I could lose myself just wandering through Tokyo’s streets: from the back alleys bursting with tiny bars and restaurants; below the noisy underpasses, and along the wide tree-lined boulevards.
When I lived in Tokyo I wandered for hours but I always had someplace to be at 8 p.m. Work. Now, I just wander, unanchored, and it makes me feel a little lost — but in the mental sense, never in the physical. I can wander through the streets that are imprinted on my muscle memory and never lose my way. I just follow my feet and they guide me through the city I know so deeply that their map seems to exist inside of me.
Nishi Azabu: Alley behind my house
Back in my beloved, precious Japan for a few weeks.
The city itself is cinematic and is familiar even to those who have never been there; we can all picture walls of neon lights, screeching advertisements blaring from giant video screens and a great sea of humanity moving in sync with one another. It is no wonder that Tokyo is a source of inspiration for many writers, artists and movie directors.
Park Hyatt Shinjuku
In Sophia Coppola’s 2003 movie Lost in Translation, Bill Murray and Scarlett Johansson play Bob and Charlotte; two Americans adrift in Tokyo. Their first meeting occurs in the hotel bar of the five-star Part Hyatt located in the Shinjuku district of Tokyo.
A night’s accommodation in the Park Hyatt is likely out of the budget of most travelers but you can still visit the bar for (like in the movie) a jazz accompanied cocktail, or the restaurant for lunch, dinner, or one of the most popular Sunday Brunches in Tokyo. Both bar and restaurant feature huge windows with views over the Tokyo skyline – perhaps best appreciated at nighttime when the hypnotic neon lights of Shinjuku and its red light district Kabuki-cho are twinkling in the dark sky.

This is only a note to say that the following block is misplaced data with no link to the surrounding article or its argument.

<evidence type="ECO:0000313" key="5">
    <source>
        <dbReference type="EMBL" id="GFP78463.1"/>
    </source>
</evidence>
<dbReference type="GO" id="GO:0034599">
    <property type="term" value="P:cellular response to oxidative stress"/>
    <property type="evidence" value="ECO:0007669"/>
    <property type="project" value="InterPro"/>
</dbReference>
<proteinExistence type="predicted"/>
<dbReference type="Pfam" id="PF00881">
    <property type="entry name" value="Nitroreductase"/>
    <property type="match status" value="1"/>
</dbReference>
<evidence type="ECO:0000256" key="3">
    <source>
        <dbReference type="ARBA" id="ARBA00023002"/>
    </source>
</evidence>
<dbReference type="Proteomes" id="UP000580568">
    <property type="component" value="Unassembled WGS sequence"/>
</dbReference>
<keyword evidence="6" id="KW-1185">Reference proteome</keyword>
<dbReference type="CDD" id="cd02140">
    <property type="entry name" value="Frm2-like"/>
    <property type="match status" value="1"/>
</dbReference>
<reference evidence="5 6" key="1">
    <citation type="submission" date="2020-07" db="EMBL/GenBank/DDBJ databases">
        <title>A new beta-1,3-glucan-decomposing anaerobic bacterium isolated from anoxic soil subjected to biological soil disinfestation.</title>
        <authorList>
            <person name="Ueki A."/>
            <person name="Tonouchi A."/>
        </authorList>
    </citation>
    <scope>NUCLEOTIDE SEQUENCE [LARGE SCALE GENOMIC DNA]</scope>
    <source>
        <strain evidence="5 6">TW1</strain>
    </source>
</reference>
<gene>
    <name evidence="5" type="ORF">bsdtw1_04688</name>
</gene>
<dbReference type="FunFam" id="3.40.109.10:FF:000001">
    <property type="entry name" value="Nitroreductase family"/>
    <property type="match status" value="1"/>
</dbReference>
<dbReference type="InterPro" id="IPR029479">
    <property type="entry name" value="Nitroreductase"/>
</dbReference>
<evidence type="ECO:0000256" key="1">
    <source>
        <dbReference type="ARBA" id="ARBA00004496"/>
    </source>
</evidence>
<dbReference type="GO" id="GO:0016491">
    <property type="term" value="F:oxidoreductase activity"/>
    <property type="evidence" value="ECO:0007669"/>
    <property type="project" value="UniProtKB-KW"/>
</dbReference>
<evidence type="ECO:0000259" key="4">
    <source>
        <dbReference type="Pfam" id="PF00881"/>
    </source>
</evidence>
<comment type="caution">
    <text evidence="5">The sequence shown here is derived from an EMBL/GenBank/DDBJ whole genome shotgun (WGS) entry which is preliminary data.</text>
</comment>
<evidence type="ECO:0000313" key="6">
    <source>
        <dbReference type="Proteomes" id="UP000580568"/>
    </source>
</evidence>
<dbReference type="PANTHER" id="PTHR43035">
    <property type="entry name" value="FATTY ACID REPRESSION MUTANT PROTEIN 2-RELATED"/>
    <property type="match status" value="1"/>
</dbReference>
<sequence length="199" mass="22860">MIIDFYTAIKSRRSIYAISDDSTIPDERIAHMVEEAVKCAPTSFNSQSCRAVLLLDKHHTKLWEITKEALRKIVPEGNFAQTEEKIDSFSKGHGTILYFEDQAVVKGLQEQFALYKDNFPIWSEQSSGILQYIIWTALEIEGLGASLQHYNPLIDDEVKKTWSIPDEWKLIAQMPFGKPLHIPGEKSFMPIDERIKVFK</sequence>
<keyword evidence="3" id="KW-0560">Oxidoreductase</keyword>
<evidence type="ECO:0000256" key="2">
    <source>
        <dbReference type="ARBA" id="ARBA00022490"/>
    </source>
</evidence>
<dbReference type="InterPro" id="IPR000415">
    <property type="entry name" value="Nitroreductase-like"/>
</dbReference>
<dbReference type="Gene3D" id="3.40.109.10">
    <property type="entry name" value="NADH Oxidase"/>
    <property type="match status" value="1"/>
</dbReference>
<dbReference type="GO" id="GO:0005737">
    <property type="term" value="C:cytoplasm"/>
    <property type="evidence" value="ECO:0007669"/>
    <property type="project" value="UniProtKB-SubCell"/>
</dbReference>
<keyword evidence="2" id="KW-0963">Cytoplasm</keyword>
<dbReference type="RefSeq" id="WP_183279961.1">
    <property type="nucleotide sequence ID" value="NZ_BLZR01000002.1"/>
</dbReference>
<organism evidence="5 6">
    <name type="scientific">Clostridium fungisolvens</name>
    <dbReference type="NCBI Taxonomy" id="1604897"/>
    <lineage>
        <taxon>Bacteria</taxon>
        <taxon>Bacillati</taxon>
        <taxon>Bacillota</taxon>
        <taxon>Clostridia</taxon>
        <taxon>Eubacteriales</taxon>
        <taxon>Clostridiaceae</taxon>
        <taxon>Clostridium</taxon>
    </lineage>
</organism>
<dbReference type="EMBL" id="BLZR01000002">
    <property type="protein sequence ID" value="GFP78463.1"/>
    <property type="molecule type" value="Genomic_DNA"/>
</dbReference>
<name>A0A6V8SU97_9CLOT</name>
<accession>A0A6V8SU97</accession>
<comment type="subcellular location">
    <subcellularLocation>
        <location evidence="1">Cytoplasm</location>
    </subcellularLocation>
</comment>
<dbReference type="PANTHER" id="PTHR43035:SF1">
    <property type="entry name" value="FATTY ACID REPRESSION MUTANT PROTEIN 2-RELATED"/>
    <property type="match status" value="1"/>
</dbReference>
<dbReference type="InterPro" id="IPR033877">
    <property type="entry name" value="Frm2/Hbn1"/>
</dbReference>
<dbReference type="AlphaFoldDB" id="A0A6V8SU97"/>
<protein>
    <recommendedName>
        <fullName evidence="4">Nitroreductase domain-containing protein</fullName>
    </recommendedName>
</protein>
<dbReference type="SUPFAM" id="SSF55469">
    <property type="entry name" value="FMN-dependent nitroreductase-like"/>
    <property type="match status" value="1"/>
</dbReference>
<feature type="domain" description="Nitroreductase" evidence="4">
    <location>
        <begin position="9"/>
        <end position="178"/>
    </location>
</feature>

One of not only Japan’s best clubs, but also one of the top-rated clubs in the world, Womb appears in the 2006 movie Babel. In the movie we see a group of young deaf girls taking their first hits of Ecstasy and going to the Shibuya club.
Despite Womb’s powerful Phazon sound system, the movie shows moments from the point of view of the deaf girl Chieko, drawing attention to the impressive laser system which, along with one of the world’s biggest mirror balls, is another reason for Womb’s fame.
The House of the Blue Leaves, setting for The Bride’s (played by Uma Thurman) final Tokyo showdown with the Crazy 88 was inspired by the Edo-themed restaurant Gonpachi. Whilst no movie scenes were actually filmed in the restaurant, Kill Bill’s set was built to resemble Gonpachi. The restaurant will look familiar to anyone who has seen the film.
At the crossing of Tokyo’s up market Nishi-Azabu district, Gonpachi is just a few minutes’ walk from the nightlife center of Roppongi. The restaurant serves simple Izakaya style foods – yakitori and soba are their specialties. Gonpachi is open for lunch and dinner, and stays open until five in the morning. Reservations are recommended as this is one of the most popular restaurants, particularly among foreigners, in Tokyo.
Besides the Quentin Tarantino movie connection, Gonpachi was in the news when then-Japanese Prime Minister Koizumi decided to take then-US President George W Bush here on his state visit to Japan.